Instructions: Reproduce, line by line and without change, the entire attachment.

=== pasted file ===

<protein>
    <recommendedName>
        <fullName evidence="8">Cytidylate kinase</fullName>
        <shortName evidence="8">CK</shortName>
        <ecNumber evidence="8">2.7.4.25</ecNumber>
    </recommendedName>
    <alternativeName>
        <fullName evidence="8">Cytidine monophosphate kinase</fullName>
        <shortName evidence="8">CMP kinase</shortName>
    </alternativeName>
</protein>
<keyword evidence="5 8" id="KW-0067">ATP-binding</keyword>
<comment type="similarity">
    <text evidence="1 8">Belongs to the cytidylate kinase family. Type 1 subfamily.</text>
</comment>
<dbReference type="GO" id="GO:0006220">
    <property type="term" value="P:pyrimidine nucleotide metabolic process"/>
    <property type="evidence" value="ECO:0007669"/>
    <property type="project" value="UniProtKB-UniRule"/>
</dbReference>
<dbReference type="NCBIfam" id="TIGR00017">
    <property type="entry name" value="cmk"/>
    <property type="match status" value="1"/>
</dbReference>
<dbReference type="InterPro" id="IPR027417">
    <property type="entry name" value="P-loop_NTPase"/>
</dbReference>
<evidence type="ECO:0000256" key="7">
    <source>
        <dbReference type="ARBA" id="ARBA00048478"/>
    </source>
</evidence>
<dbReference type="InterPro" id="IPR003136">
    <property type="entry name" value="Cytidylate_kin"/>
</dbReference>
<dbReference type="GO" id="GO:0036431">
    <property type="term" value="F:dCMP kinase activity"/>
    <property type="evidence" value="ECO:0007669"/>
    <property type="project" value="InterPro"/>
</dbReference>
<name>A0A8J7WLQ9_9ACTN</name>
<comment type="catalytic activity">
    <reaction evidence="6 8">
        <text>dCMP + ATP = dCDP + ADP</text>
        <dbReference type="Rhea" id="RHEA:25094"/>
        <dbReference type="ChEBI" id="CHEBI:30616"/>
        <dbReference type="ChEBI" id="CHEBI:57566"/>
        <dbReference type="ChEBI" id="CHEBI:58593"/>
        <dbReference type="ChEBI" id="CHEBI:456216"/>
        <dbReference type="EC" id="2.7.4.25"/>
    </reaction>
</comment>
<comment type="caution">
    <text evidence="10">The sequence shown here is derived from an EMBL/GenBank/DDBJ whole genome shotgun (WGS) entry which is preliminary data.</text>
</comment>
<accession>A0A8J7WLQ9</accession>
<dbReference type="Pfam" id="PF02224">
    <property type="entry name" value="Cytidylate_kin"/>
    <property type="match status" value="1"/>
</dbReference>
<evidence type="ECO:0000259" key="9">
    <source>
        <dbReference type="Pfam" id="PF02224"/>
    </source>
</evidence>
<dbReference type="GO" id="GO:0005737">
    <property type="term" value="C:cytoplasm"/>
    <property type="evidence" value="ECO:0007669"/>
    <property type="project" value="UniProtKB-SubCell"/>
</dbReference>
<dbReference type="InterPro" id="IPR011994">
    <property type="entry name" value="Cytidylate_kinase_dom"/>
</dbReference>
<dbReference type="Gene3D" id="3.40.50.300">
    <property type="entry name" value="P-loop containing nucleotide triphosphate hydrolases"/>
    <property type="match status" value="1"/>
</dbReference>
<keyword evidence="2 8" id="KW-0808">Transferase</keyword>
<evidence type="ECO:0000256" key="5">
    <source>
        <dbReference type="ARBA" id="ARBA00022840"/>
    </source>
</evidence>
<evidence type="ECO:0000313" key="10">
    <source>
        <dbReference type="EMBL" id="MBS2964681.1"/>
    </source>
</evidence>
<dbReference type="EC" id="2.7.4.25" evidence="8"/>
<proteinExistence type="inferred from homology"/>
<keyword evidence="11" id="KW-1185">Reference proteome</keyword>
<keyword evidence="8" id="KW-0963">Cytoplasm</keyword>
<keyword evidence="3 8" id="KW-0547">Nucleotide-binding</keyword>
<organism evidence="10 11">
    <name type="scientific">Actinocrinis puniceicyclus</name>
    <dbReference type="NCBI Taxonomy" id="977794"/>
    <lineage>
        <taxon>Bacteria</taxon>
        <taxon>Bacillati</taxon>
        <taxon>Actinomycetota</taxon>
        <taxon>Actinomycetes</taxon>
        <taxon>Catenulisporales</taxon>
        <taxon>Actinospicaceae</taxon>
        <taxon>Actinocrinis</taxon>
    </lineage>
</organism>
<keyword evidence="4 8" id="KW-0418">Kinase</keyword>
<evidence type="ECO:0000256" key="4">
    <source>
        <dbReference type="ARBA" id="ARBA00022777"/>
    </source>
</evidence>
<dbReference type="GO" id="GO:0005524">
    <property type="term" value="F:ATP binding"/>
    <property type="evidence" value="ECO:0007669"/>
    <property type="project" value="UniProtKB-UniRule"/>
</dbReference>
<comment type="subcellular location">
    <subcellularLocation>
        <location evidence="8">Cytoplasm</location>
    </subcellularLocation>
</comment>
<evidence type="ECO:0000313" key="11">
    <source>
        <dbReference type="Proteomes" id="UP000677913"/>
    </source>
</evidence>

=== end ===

<protein>
    <recommendedName>
        <fullName evidence="8">Cytidylate kinase</fullName>
        <shortName evidence="8">CK</shortName>
        <ecNumber evidence="8">2.7.4.25</ecNumber>
    </recommendedName>
    <alternativeName>
        <fullName evidence="8">Cytidine monophosphate kinase</fullName>
        <shortName evidence="8">CMP kinase</shortName>
    </alternativeName>
</protein>
<keyword evidence="5 8" id="KW-0067">ATP-binding</keyword>
<comment type="similarity">
    <text evidence="1 8">Belongs to the cytidylate kinase family. Type 1 subfamily.</text>
</comment>
<dbReference type="GO" id="GO:0006220">
    <property type="term" value="P:pyrimidine nucleotide metabolic process"/>
    <property type="evidence" value="ECO:0007669"/>
    <property type="project" value="UniProtKB-UniRule"/>
</dbReference>
<dbReference type="NCBIfam" id="TIGR00017">
    <property type="entry name" value="cmk"/>
    <property type="match status" value="1"/>
</dbReference>
<dbReference type="InterPro" id="IPR027417">
    <property type="entry name" value="P-loop_NTPase"/>
</dbReference>
<evidence type="ECO:0000256" key="7">
    <source>
        <dbReference type="ARBA" id="ARBA00048478"/>
    </source>
</evidence>
<dbReference type="InterPro" id="IPR003136">
    <property type="entry name" value="Cytidylate_kin"/>
</dbReference>
<dbReference type="GO" id="GO:0036431">
    <property type="term" value="F:dCMP kinase activity"/>
    <property type="evidence" value="ECO:0007669"/>
    <property type="project" value="InterPro"/>
</dbReference>
<name>A0A8J7WLQ9_9ACTN</name>
<comment type="catalytic activity">
    <reaction evidence="6 8">
        <text>dCMP + ATP = dCDP + ADP</text>
        <dbReference type="Rhea" id="RHEA:25094"/>
        <dbReference type="ChEBI" id="CHEBI:30616"/>
        <dbReference type="ChEBI" id="CHEBI:57566"/>
        <dbReference type="ChEBI" id="CHEBI:58593"/>
        <dbReference type="ChEBI" id="CHEBI:456216"/>
        <dbReference type="EC" id="2.7.4.25"/>
    </reaction>
</comment>
<comment type="caution">
    <text evidence="10">The sequence shown here is derived from an EMBL/GenBank/DDBJ whole genome shotgun (WGS) entry which is preliminary data.</text>
</comment>
<accession>A0A8J7WLQ9</accession>
<dbReference type="Pfam" id="PF02224">
    <property type="entry name" value="Cytidylate_kin"/>
    <property type="match status" value="1"/>
</dbReference>
<evidence type="ECO:0000259" key="9">
    <source>
        <dbReference type="Pfam" id="PF02224"/>
    </source>
</evidence>
<dbReference type="GO" id="GO:0005737">
    <property type="term" value="C:cytoplasm"/>
    <property type="evidence" value="ECO:0007669"/>
    <property type="project" value="UniProtKB-SubCell"/>
</dbReference>
<dbReference type="InterPro" id="IPR011994">
    <property type="entry name" value="Cytidylate_kinase_dom"/>
</dbReference>
<dbReference type="Gene3D" id="3.40.50.300">
    <property type="entry name" value="P-loop containing nucleotide triphosphate hydrolases"/>
    <property type="match status" value="1"/>
</dbReference>
<keyword evidence="2 8" id="KW-0808">Transferase</keyword>
<evidence type="ECO:0000256" key="5">
    <source>
        <dbReference type="ARBA" id="ARBA00022840"/>
    </source>
</evidence>
<evidence type="ECO:0000313" key="10">
    <source>
        <dbReference type="EMBL" id="MBS2964681.1"/>
    </source>
</evidence>
<dbReference type="EC" id="2.7.4.25" evidence="8"/>
<proteinExistence type="inferred from homology"/>
<keyword evidence="11" id="KW-1185">Reference proteome</keyword>
<keyword evidence="8" id="KW-0963">Cytoplasm</keyword>
<keyword evidence="3 8" id="KW-0547">Nucleotide-binding</keyword>
<organism evidence="10 11">
    <name type="scientific">Actinocrinis puniceicyclus</name>
    <dbReference type="NCBI Taxonomy" id="977794"/>
    <lineage>
        <taxon>Bacteria</taxon>
        <taxon>Bacillati</taxon>
        <taxon>Actinomycetota</taxon>
        <taxon>Actinomycetes</taxon>
        <taxon>Catenulisporales</taxon>
        <taxon>Actinospicaceae</taxon>
        <taxon>Actinocrinis</taxon>
    </lineage>
</organism>
<keyword evidence="4 8" id="KW-0418">Kinase</keyword>
<evidence type="ECO:0000256" key="4">
    <source>
        <dbReference type="ARBA" id="ARBA00022777"/>
    </source>
</evidence>
<dbReference type="GO" id="GO:0005524">
    <property type="term" value="F:ATP binding"/>
    <property type="evidence" value="ECO:0007669"/>
    <property type="project" value="UniProtKB-UniRule"/>
</dbReference>
<comment type="subcellular location">
    <subcellularLocation>
        <location evidence="8">Cytoplasm</location>
    </subcellularLocation>
</comment>
<evidence type="ECO:0000313" key="11">
    <source>
        <dbReference type="Proteomes" id="UP000677913"/>
    </source>
</evidence>